I set Ryzen Master back to default for both the advanced and basic view. Back to the same old 125W / 7600 score. I did run CBR using AMD's autoOC profile untouched and back up to 8300. It doesn't seem to have a problem running 200W / 120A, but with that it only matches your base PB performance. Pretty weird stuff. I'm still leaning towards Asus just not caring about this board as I don't think there's anything wrong with my hardware. When I get a chance I'm going to try going back to Asus's (very stable) AGESA 1.0.8.0 release that I used previously and see what I get with that. It shouldn't change anything. I wouldn't upgrade my board until there's an ITX x570 board without the chipset fan.

1615317029604.png
 

evhvis

Weaksauce
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Feb 12, 2021
Messages
86
Your PBO clocks are about the same or slightly below my PB clocks, which explains the score difference. It definitely seems strange though, but it is likely that it is something that AMD or Asus would have to solve with a correction in bios. I do think there is AGESA 1.2.0.1 or similar coming sometime within the next two months in a non-beta version.

Overall though your single core scores are normal and the multi core performance is still more than adequate for pretty much every normal task.
 

housecat

Gawd
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Jan 26, 2005
Messages
782
I agree, I'm not fretting over the score but I do want it to be right. If it is right, I'd like to hear an explanation as to why they are. Preferably from Asus, who I think is the guilty party here. Going from 7700 (PB) to 8400 (PBO) on this board isn't a change, but I'd prefer 8400 at base PB settings. I'm definitely going to try 1.0.8.0 as it worked really well for me and I was hesitant to even go to 1.2.0.0. A lot of people were complaining about restrictions/changes in 1.2.
 

housecat

Gawd
Joined
Jan 26, 2005
Messages
782
I also see your power deviation is 108% during CBR20 runs, which is probably near the margin of error, as I'm nearly exactly at 20% under 142W, and getting 130%. I'm out of ideas other than going to an older BIOS or waiting for a newer one. There's no reason under default BIOS settings why the CPU wouldn't be in full control and dictating power consumption to the same conditions as any other stock X470/X570 board (given my PBO results and what the board is capable of).

Thanks for the help and those screenshots.. they've really helped me figure out what's going on here, as much as I can. Being able to see what another board on the same AGESA is doing on power and readouts is pretty important.
 

housecat

Gawd
Joined
Jan 26, 2005
Messages
782
I spent the last day or so trying to flash back my bios to that older version to test.. I've flashed to older versions before on this board using the AMI DOS utility, and it's not a fun feeling to do.. worked out of course, but this time it failed a security check that wasn't a problem before, so Asus has put some additional safeguards in from flashing back. Maybe they saved me here, but who knows. I guess I'll have to keep playing with settings or wait for another update. There's definitely not a lot of x470-i users out there that moved to Zen3 and are posting.. I can't find a single person to compare with.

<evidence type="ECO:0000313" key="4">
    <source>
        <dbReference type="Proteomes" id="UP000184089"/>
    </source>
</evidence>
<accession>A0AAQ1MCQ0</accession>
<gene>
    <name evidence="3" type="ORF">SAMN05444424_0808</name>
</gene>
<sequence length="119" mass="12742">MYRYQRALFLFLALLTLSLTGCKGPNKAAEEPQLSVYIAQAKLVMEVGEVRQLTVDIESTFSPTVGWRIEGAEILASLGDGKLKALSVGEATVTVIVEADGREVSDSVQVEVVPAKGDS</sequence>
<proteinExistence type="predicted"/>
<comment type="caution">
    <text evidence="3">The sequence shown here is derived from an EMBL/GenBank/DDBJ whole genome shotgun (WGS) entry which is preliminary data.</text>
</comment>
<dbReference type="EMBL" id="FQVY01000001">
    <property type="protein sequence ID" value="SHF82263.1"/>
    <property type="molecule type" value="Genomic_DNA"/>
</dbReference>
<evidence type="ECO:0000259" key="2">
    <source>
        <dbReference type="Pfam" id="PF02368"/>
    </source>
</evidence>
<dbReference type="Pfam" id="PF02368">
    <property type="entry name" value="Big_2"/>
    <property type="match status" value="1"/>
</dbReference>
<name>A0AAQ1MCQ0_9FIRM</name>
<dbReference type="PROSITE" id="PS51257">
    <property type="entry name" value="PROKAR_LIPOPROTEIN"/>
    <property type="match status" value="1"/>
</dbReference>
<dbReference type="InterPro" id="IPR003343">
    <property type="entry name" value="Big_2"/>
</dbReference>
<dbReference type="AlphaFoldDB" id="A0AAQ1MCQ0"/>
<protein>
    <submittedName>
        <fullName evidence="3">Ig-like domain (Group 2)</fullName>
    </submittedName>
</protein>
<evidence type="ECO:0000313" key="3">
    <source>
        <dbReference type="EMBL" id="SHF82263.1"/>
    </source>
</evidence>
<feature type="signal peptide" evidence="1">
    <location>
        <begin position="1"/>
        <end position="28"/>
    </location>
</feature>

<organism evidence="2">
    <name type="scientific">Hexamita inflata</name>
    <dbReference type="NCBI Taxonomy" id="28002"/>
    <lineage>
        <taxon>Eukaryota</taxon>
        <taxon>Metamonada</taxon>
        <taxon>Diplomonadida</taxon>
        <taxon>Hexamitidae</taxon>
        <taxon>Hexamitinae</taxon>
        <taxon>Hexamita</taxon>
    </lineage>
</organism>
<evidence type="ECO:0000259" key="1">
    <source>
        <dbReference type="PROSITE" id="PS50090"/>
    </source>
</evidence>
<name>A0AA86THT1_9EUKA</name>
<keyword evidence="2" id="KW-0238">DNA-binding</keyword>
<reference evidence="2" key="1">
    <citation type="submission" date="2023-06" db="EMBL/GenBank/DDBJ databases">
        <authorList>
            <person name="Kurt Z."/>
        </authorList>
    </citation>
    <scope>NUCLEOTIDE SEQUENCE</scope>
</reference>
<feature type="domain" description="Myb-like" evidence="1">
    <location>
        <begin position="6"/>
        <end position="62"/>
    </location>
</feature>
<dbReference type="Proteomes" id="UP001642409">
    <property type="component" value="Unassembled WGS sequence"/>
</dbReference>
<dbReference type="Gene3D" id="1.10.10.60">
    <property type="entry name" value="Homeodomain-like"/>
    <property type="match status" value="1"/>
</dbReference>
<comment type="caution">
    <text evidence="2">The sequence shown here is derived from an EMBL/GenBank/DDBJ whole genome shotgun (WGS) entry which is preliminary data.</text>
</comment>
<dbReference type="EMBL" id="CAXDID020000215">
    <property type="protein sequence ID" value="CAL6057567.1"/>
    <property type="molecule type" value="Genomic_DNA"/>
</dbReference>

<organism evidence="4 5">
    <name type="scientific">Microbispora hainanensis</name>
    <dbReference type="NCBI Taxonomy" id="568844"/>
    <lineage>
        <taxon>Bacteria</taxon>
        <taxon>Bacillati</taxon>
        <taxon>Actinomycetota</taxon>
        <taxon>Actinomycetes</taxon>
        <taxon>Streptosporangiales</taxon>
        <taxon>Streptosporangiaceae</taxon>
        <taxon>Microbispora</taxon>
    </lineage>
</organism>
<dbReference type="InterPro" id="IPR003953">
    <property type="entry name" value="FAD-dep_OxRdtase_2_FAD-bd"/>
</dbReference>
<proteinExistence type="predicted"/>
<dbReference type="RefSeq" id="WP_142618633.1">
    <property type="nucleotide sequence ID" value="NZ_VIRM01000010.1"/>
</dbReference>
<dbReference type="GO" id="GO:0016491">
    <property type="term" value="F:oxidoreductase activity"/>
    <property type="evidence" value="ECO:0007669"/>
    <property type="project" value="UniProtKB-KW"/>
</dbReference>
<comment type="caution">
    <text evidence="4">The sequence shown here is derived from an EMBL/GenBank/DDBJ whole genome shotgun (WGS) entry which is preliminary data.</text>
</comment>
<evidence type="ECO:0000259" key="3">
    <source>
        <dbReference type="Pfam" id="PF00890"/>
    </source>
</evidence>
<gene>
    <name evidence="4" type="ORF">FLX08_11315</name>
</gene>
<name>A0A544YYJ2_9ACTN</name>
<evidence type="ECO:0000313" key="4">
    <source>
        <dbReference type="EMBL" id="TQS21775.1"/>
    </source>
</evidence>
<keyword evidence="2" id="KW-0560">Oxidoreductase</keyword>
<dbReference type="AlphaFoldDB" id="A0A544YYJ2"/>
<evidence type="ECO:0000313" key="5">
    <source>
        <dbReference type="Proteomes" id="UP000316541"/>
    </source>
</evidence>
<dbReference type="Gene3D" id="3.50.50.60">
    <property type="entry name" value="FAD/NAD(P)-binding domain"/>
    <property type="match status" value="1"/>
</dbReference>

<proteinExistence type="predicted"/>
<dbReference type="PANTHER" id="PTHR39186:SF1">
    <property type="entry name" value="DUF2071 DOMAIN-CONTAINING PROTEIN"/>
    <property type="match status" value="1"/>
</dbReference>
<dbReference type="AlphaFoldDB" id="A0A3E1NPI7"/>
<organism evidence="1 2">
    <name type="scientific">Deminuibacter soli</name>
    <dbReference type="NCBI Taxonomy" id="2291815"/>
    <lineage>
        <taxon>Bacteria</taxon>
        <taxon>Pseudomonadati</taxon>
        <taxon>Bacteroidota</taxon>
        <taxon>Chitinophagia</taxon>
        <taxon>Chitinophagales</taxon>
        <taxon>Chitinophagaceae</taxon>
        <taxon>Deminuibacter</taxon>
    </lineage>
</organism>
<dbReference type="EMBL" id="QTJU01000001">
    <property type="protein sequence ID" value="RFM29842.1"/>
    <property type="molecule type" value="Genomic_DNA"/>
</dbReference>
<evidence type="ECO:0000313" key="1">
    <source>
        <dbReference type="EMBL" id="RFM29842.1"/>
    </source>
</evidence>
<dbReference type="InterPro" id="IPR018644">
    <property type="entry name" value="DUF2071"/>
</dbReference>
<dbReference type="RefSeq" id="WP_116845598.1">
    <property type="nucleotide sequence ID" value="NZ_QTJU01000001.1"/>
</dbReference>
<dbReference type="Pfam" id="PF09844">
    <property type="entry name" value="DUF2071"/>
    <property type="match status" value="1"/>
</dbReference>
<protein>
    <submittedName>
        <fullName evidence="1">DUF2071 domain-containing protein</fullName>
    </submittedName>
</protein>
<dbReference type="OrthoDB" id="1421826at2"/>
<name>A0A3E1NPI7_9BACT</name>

evhvis

Weaksauce
Joined
Feb 12, 2021
Messages
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I spent the last day or so trying to flash back my bios to that older version to test.. I've flashed to older versions before on this board using the AMI DOS utility, and it's not a fun feeling to do.. worked out of course, but this time it failed a security check that wasn't a problem before, so Asus has put some additional safeguards in from flashing back. Maybe they saved me here, but who knows. I guess I'll have to keep playing with settings or wait for another update. There's definitely not a lot of x470-i users out there that moved to Zen3 and are posting.. I can't find a single person to compare with.
Afaik flashing back from AGESA 1.2.0.0 can only be done using biosflashback, not from ezflash. Your motherboard does support biosflashback (reserved USB slot). Haven't done a bios flash like that since I got the x470-i (almost 3 years ago) so don't remember the procedure for that board, but it is listed in the manual and it should work.
 

evhvis

Weaksauce
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Messages
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I'm not using either of those, ezflash or biosflashback. AMI's utility is done off a flash drive, it always worked for me in the past. I'm not going to tempt fate though. I'm sticking with what I have and whatever they put out going forward..
https://rog.asus.com/forum/showthre...-in-DOS-with-USB-tutorial-Intel-AMD-roll-back
It was marked on the beta version that biosflashback was the only way to roll back the AGESA 1.2.0.0 version. AGESA 1.2.0.1 final is out for x570 so probably close for your board as well.